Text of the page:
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Forced Migration: A New World Disorder

Geneva, June 4 (RFE/RL) -- Migration remains a reality today in every region of the globe, but perhaps nowhere more so than in the former Soviet Union, where some nine million people have been -- or are -- on the move since the collapse of communism.

Late last week delegates from more than 60 nations and international organizations, meeting in Geneva, adopted a 27-page blueprint of action designed to stem further mass movement and to ease the trauma of existing migrants. The non-binding document is also meant to lead to the eventual establishment of new institutions in the former Soviet republics to allow authorities to assess the size of migration movements and to better deal with them.

Organizers of the CIS conference on refugees and migrants -- attended by delegations of all 12 CIS states, all three Baltic states, most European nations, the United States and China -- described the population movements as "the largest, most complex, and potentially de-stabilizing" to have taken place in any single region of the world since the end of World War Two.

Conference Co-Chair and Krygyz Foreign Minister, Rosa Otounbayeva, told RFE/RL she is confident the newly-adopted blueprint will serve as a roadmap for the dignity and stability of the former Soviet Union and the world. In her words, the plan sends a "clear message" on how to deal with the challenges facing the region, including the more difficult issues of nationality, language laws and human rights.

Otounbayeva's remarks were echoed by the delegates in brief regional statements made during the two-day conference. The only signs of discontent came from the Baltic nations. In separate objections, formally registered in the conference's final hours, Latvia, Lithuania and Estonia took issue with the plan's wording.

In a list of principles to be followed by CIS governments, the document says new countries should fully ensure that people on its territory who were citizens of a predecessor state should be granted citizenship.

Latvia and Estonia, in particular, have large Russian populations for whom they have set stiff new conditions on citizenship. Their new laws are part of political efforts to rejuvenate Baltic cultures suppressed by years of war, deportation, emigration and planned population transfers during the Soviet era. Moscow has branded the laws as discrimination against Russians.

In an exclusive interview with RFE/RL, Estonian Foreign Ministry official Heinso Ainso said the conference failed to take into account the illegal transfer of people into Estonia, as well as others deported out. Ainso added that there are still a few thousand deported Estonians in the Russian Federation and that Tallinn is interested in having what he called "iron-clad" assurances that all who would like to return to Estonia are provided that opportunity.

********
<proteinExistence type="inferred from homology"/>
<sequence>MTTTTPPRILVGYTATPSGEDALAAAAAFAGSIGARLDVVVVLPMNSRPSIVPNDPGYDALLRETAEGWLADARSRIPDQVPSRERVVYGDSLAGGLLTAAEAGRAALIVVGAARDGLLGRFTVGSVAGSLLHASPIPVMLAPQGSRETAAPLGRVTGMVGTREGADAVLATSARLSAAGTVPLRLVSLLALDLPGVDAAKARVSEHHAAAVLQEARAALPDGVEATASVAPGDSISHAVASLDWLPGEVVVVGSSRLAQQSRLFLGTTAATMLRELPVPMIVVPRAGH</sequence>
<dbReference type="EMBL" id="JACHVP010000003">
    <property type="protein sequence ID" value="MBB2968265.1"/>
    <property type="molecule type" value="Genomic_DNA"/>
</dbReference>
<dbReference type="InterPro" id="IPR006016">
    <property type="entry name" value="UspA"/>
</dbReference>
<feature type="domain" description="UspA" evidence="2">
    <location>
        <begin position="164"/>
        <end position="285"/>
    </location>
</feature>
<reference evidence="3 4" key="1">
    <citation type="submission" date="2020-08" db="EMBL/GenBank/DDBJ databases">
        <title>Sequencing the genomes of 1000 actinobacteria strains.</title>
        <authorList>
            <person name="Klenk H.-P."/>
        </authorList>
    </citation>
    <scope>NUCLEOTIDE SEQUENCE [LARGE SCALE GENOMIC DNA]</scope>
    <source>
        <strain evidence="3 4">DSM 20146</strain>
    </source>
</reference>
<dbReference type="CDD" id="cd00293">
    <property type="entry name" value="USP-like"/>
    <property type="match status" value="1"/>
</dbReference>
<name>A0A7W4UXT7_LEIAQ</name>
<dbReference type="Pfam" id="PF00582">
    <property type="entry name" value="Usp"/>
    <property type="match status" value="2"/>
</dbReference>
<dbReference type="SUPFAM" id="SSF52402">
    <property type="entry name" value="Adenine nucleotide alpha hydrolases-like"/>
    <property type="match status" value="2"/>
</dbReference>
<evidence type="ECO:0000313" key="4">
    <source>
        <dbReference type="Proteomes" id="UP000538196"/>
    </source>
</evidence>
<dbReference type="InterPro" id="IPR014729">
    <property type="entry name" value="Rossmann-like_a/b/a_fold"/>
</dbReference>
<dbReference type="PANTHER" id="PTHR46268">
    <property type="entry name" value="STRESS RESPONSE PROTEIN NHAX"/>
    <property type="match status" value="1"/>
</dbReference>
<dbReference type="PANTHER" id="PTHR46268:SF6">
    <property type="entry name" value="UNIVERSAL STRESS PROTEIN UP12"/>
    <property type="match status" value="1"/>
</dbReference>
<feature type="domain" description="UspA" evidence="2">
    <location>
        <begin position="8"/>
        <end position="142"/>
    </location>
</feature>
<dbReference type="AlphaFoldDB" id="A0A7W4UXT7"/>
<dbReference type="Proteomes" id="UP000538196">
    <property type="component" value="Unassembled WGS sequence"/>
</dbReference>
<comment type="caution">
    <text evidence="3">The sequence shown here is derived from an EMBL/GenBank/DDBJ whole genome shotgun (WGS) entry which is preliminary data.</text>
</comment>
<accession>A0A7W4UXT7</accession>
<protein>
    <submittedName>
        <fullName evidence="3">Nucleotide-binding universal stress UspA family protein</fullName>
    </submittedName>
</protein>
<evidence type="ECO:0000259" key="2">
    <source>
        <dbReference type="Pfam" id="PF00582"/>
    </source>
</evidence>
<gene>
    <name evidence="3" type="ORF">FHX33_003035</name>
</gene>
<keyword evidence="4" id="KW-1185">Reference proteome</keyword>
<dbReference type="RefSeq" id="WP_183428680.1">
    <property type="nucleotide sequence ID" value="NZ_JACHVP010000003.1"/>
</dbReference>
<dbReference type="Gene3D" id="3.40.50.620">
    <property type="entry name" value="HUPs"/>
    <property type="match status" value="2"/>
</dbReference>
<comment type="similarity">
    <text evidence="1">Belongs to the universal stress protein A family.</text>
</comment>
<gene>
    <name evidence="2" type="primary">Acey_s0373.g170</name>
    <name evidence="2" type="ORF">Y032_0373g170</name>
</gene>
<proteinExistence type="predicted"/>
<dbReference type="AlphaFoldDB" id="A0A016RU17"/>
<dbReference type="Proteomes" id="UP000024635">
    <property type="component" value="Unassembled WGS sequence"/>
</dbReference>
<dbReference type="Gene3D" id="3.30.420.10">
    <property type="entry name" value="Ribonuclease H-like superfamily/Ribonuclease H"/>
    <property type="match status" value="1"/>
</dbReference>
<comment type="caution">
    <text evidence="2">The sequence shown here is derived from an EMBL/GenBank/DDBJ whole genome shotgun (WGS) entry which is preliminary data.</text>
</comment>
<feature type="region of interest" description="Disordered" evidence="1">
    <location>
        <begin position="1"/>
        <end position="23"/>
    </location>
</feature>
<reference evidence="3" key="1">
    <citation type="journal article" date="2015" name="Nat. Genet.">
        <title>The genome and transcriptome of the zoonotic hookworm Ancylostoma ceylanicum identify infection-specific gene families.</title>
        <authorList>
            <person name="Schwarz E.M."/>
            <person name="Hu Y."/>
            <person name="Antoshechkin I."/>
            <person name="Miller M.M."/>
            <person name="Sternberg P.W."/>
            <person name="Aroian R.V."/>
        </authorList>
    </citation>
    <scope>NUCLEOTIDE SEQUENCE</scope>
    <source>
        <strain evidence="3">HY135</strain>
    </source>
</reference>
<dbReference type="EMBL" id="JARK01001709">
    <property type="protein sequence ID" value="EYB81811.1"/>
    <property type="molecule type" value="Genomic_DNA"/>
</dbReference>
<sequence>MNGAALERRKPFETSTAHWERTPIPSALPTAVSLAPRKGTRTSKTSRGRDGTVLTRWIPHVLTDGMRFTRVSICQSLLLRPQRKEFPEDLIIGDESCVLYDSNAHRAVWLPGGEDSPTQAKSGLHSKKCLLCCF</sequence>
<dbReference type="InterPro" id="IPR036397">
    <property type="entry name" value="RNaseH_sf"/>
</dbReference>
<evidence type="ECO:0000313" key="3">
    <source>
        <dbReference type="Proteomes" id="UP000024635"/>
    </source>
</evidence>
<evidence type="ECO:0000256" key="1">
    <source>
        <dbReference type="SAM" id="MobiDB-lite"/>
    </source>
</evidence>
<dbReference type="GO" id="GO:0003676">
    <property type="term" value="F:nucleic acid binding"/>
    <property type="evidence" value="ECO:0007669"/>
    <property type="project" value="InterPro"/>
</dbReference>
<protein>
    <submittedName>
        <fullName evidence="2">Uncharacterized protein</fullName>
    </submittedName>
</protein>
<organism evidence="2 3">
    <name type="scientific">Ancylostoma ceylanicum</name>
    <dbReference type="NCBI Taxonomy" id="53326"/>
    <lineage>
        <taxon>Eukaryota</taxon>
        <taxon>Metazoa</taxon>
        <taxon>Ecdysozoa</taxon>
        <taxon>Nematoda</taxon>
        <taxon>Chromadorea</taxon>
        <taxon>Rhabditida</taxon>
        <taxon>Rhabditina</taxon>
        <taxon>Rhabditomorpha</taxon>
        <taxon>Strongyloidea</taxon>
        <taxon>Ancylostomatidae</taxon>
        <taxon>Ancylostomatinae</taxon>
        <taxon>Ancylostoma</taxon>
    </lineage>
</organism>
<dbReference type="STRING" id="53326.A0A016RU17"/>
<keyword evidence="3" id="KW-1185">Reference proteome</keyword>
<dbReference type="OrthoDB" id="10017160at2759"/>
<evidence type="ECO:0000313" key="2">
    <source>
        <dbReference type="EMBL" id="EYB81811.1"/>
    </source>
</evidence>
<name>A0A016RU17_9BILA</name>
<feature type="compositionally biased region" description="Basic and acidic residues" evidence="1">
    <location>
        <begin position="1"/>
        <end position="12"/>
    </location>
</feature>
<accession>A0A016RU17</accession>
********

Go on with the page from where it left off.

Despite the objections, Ainso said the Baltic republics would stand behind the document, but hoped the issues would be discussed during the follow-up period.

Another dissenting voice came from Arthur Helton, the Director of the New York-based Forced Migration Projects of the Open Society Institute (OSI). The Institute was just one of 100 non-governmental organizations participating in the conference, which Helton said displayed a number of "lost opportunities."

He said the controversial issues of citizenship and statelessness, such as those addressed by the Baltics, were eliminated or marginalized in conference preparations because of what he called various "political sensitivities." Also lost in the conference process, according to Helton, were opportunities to design concrete enforcement mechanisms and to accept a broadened refugee definition to include those fleeing civil strife or public disorder.

Helton said Western European and other states signaled early resistance in the conference process to the inclusion of a broadened refugee definition, apparently fearing that such an arrangement might be cited as a precedent against them in future policy reviews or legal challenges concerning restrictive asylum practices. As a result, Helton said Western Europe will remain vulnerable to migration and refugee emergencies, like those recently seen emerging from the blood-shed in former Yugoslavia.

The UN High Commissioner For Refugees, Sadako Ogata, strongly rejected the various criticisms. During a news conference, Ogata said,"it is more important to mobilize the will of people and (representative) governments, than to argue whether the document has legal teeth." The U.N. Commissioner also said she did not forsee the immediate need to hold a donor's conference for what all agree will no-doubt be a costly prospect.

James Purcell, Director of the International Organization for migration (IOM), said donations of technical assistance and money are already coming in. As he put it, "the next most important step is follow-up."

Ambassador Margaret Glover of the Organization for Security and Cooperation in Europe (OSCE) said the international community stands ready to assist in the effort, but that the real work is up to the CIS states themselves. Initial estimates put the start-up phase at four years.

Human history has long been a history of migrations and experts say that with economic and environmental conditions worsening in many countries, the likelihood of even more migration is strong. UN High commissioner Ogata says that at least with last week's effort, officials will now have formal guidelines on how to preserve multi-ethnicity, without allowing tensions to lead to conflict, secession, mass displacements and ethnic cleansing.